With the introduction of the X range, Nokia is adding a fourth product tier to its portfolio of mobile devices, complementing the existing mobile phone, Asha, and Lumia categories. The Windows Phone-powered Lumia range remains Nokia's "primary platform" and "is where we introduce the greatest innovation and provide full compatibility with the Microsoft experience".
Stephen Elop noted that while there would be some overlap, the Nokia X products would generally be priced below the lowest cost Lumia product (currently the Lumia 520) and that the price points of both the Asha and X portfolio would be pushed downwards as Windows Phone devices moved to lower price points in the future.
The X family runs a Nokia customised UI, dubbed the 'Nokia X platform', that draws on elements of both Windows Phone and the Series 40-based Asha software platform. The homescreen, a true mix of Asha and Lumia, has a set of customisable and re-sizable (app) tiles, some of which show "live information". The Fast Lane screen, drawn directly from Asha, shows a list of recent activities (tasks), allowing users to quickly switch between their most commonly used apps and services.
Stephen Elop, executive vice president of Nokia's Devices & Services, said:
"Nokia has connected billions of people around the world, and today we demonstrated how our portfolio is designed to connect the next billion people to great experiences."
"Our deliberate approach is to offer four tiers of products including our affordable entry-level devices like the new Nokia 220; our entry-level Asha touch phones like the new Nokia Asha 230; our new Nokia X, Nokia X+ and Nokia XL smartphones primarily for growth economies; and our Lumia portfolio, which is where we introduce the greatest innovation and provide full compatibility with the Microsoft experience."
Nokia X, Nokia X+, and Nokia XL
The Nokia X is the entry level product in the X portfolio and is priced at €89 (before taxes and subsidies), with immediate availability in select markets in Asia-Pacific, Europe, India, Latin America, the Middle East and Africa. It has a 4" IPS capacitive display (WVGA), 3G connectivity, 1GHz dual core processor, 512MB RAM, 4GB eMMC internal storage, and a 3MP fixed focus camera.
The Nokia X+ is a specification-bumped version of the Nokia X, optimised for "multimedia enthusiasts". It has the same core specifications, but has additional RAM (768MB) and a 4GB microSD card (replaceable, obviously) is included for additional external storage. It is priced at €99 and will be available in select markets in Q2. Both the X and X+ will be available in bright green, bright red, cyan, yellow, black and white.
The Nokia XL sits at the upper end of the X portfolio. It has a 5" display, 5MP autofocus (with flash) rear-facing camera, 2MP front-facing camera (ideal for Skype video calls). The Nokia XL has a price point of €109 and will be available from Q2 in bright green, orange, cyan, yellow, black and white.
All three Nokia X devices are powered by a Qualcomm Snapdragon processor (1 GHz dual-core) and support Dual SIM, letting people switch SIM cards to get better tariffs.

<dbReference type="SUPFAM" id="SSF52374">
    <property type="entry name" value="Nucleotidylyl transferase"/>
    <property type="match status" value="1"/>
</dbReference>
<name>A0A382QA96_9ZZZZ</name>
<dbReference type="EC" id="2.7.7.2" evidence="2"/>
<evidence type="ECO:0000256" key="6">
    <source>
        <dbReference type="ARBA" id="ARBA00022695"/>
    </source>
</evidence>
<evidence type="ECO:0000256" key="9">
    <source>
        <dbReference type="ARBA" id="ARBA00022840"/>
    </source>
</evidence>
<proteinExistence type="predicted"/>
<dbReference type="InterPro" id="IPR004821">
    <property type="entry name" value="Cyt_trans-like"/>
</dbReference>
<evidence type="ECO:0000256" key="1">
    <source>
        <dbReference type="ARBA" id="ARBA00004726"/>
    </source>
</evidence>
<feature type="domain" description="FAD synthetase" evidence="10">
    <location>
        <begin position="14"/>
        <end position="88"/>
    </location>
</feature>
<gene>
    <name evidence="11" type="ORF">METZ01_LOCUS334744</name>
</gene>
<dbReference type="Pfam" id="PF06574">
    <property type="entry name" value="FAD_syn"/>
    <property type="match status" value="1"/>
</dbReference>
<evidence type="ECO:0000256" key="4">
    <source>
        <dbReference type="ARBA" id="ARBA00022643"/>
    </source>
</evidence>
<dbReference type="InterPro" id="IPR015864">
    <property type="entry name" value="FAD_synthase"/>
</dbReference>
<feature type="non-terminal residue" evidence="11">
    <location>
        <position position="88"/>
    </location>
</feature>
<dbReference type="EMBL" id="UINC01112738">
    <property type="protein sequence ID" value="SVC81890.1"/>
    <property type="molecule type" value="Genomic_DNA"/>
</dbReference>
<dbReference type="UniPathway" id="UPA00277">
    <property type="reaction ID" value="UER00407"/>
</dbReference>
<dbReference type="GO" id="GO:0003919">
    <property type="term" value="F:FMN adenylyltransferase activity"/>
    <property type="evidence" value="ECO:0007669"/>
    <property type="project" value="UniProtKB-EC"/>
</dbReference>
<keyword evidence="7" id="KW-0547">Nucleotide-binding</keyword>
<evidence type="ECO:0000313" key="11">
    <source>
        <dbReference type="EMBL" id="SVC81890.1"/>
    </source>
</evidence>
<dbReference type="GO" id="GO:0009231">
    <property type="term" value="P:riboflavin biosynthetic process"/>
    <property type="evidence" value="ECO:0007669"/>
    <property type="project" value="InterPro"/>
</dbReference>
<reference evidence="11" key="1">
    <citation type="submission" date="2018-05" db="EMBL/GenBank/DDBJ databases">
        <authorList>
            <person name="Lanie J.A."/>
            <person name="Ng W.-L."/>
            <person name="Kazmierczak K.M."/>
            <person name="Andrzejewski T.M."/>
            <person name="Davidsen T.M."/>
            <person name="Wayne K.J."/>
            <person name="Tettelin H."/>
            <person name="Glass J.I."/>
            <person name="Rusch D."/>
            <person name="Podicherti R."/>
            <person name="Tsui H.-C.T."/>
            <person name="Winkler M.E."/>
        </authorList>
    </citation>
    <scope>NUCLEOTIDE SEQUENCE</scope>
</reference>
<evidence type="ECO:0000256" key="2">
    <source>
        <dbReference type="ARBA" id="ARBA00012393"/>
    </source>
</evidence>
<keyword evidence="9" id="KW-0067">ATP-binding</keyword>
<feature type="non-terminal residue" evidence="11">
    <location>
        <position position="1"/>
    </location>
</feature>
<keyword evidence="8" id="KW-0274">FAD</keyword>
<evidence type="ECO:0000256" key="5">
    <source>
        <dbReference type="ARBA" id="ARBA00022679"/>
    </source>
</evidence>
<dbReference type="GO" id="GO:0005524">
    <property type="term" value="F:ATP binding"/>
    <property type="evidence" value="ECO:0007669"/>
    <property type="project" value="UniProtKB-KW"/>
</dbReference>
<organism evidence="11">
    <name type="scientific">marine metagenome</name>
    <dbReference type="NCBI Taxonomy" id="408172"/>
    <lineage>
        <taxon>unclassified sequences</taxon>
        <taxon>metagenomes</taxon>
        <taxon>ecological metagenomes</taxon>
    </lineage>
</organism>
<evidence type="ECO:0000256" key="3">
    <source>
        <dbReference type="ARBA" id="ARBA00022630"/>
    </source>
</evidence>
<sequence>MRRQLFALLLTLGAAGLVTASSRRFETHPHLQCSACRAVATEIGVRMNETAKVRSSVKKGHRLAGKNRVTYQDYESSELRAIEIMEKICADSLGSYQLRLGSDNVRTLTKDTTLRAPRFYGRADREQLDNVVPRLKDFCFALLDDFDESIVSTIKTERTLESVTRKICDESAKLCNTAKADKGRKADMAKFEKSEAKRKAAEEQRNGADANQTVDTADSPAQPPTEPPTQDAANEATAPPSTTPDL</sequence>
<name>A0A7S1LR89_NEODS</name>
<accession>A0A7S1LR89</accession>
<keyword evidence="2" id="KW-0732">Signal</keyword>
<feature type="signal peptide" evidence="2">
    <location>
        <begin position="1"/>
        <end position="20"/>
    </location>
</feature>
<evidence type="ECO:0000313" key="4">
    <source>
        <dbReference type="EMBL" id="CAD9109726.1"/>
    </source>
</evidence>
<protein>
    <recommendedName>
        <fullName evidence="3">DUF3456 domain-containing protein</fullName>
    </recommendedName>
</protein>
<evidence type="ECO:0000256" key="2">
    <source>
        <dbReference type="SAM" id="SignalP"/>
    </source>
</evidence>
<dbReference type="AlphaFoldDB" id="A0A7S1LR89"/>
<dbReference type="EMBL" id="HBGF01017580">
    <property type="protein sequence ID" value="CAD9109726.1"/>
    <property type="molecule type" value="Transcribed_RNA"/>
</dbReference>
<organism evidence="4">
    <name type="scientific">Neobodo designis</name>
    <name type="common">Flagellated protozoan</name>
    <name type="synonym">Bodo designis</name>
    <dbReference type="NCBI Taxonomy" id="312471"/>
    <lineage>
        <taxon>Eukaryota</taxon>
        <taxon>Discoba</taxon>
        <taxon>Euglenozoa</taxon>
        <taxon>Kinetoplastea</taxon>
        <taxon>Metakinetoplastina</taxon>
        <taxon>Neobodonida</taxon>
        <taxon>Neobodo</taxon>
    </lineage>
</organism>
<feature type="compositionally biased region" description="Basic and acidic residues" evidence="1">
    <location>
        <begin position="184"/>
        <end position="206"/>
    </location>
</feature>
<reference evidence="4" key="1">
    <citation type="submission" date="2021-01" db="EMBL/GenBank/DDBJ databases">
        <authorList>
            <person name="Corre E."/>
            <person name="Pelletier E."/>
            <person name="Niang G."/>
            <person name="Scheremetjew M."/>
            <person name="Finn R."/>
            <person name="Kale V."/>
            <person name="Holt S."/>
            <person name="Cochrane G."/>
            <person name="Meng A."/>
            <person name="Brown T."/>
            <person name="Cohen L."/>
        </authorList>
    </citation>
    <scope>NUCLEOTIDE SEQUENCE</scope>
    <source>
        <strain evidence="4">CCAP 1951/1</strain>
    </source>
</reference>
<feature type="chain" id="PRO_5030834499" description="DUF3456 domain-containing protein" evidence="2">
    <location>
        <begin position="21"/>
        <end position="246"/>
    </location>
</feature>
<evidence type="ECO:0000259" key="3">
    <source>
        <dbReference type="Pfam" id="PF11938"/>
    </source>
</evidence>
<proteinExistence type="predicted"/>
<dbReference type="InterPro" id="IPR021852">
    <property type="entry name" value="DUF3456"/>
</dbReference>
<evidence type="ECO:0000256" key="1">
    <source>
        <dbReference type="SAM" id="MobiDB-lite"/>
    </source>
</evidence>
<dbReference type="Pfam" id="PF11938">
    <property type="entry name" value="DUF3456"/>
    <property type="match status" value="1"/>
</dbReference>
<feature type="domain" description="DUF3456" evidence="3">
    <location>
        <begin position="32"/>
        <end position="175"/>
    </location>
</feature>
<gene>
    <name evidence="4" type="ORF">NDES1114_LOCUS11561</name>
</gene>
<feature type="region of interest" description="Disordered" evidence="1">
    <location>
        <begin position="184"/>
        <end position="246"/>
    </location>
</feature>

Android app compatible, but with a range of Nokia and Microsoft services
Nokia describes the X as being "compatible with Android apps". Apps can be installed on to the device using the Nokia Store, but third party app stores (e.g. Yandex) are also supported, and it is also possible to side load apps using a file manager. Around a dozen third party apps will be preloaded on the X devices. Many apps will run unmodified on the Nokia X, but some may need to be recompiled. In most cases Nokia says that developers will be able to bring their apps to the Nokia Store "in just a few hours".
As an AOSP device, Google services are not available on the Nokia X family. Instead, Nokia has "very deliberately" provided Nokia and Microsoft services instead. The Nokia X family was described in the press conference as "taking users to the Microsoft cloud".
Key services on the X family from Nokia will be HERE Maps and Nokia Mix Radio. The first of these comes in the form of a single app, but includes walk, car, and transit navigation. Each X device will come with a navigation licence for a single country, reflecting the low price point of the product (there is, currently no way to add a license for another country). Nokia Mix Radio, as on Nokia's Lumia devices, provides free streaming music across multiple mixes and includes the personalised "Play Me" feature.
Microsoft services available out of the box include Skype and OneDrive. Other services will also be available via the Nokia Store (e.g. Outlook) and it was made clear that additional services will be delivered in the future. In select markets, the X devices will come with 1 month of free Skype calling and 10GB of OneDrive cloud storage space.
Stephen Elop described the X family as a "feeder system for Lumia" and as a "gateway to Microsoft services". He finished the press conference by saying that Nokia will enable Microsoft to "connect and empower a mobile and cloud-first world", echoing a statement recently made by Microsoft's new CEO Satya Nadella.
We'll have more (on AAWP) on the Nokia X and some of the strategic implications for Nokia and Windows Phone in due course.